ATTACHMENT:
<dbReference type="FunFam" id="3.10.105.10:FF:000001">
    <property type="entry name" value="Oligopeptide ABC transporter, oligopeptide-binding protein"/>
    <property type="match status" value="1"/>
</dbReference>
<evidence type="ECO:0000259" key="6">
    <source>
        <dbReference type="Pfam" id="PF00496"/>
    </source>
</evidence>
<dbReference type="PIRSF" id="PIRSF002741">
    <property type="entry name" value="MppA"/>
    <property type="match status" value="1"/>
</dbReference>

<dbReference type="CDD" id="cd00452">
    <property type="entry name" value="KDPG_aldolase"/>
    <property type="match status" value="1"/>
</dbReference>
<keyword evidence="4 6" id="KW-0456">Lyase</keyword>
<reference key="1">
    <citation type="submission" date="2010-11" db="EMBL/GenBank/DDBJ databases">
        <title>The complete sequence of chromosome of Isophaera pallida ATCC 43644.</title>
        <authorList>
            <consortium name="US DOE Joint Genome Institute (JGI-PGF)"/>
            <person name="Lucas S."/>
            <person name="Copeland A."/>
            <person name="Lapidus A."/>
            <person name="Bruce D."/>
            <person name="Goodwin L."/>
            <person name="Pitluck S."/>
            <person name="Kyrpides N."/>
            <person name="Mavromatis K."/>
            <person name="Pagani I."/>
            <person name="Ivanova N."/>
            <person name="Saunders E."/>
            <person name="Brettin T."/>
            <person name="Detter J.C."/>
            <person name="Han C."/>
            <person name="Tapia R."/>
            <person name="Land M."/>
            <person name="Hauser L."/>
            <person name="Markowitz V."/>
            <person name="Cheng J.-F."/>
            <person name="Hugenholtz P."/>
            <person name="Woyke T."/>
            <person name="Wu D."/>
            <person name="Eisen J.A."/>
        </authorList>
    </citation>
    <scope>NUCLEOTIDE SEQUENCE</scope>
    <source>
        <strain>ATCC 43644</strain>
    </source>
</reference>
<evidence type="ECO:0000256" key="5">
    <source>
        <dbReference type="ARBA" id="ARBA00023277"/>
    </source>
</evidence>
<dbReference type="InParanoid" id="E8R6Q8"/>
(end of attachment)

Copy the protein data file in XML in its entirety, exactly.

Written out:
<dbReference type="FunFam" id="3.10.105.10:FF:000001">
    <property type="entry name" value="Oligopeptide ABC transporter, oligopeptide-binding protein"/>
    <property type="match status" value="1"/>
</dbReference>
<evidence type="ECO:0000259" key="6">
    <source>
        <dbReference type="Pfam" id="PF00496"/>
    </source>
</evidence>
<dbReference type="PIRSF" id="PIRSF002741">
    <property type="entry name" value="MppA"/>
    <property type="match status" value="1"/>
</dbReference>

<dbReference type="CDD" id="cd00452">
    <property type="entry name" value="KDPG_aldolase"/>
    <property type="match status" value="1"/>
</dbReference>
<keyword evidence="4 6" id="KW-0456">Lyase</keyword>
<reference key="1">
    <citation type="submission" date="2010-11" db="EMBL/GenBank/DDBJ databases">
        <title>The complete sequence of chromosome of Isophaera pallida ATCC 43644.</title>
        <authorList>
            <consortium name="US DOE Joint Genome Institute (JGI-PGF)"/>
            <person name="Lucas S."/>
            <person name="Copeland A."/>
            <person name="Lapidus A."/>
            <person name="Bruce D."/>
            <person name="Goodwin L."/>
            <person name="Pitluck S."/>
            <person name="Kyrpides N."/>
            <person name="Mavromatis K."/>
            <person name="Pagani I."/>
            <person name="Ivanova N."/>
            <person name="Saunders E."/>
            <person name="Brettin T."/>
            <person name="Detter J.C."/>
            <person name="Han C."/>
            <person name="Tapia R."/>
            <person name="Land M."/>
            <person name="Hauser L."/>
            <person name="Markowitz V."/>
            <person name="Cheng J.-F."/>
            <person name="Hugenholtz P."/>
            <person name="Woyke T."/>
            <person name="Wu D."/>
            <person name="Eisen J.A."/>
        </authorList>
    </citation>
    <scope>NUCLEOTIDE SEQUENCE</scope>
    <source>
        <strain>ATCC 43644</strain>
    </source>
</reference>
<evidence type="ECO:0000256" key="5">
    <source>
        <dbReference type="ARBA" id="ARBA00023277"/>
    </source>
</evidence>
<dbReference type="InParanoid" id="E8R6Q8"/>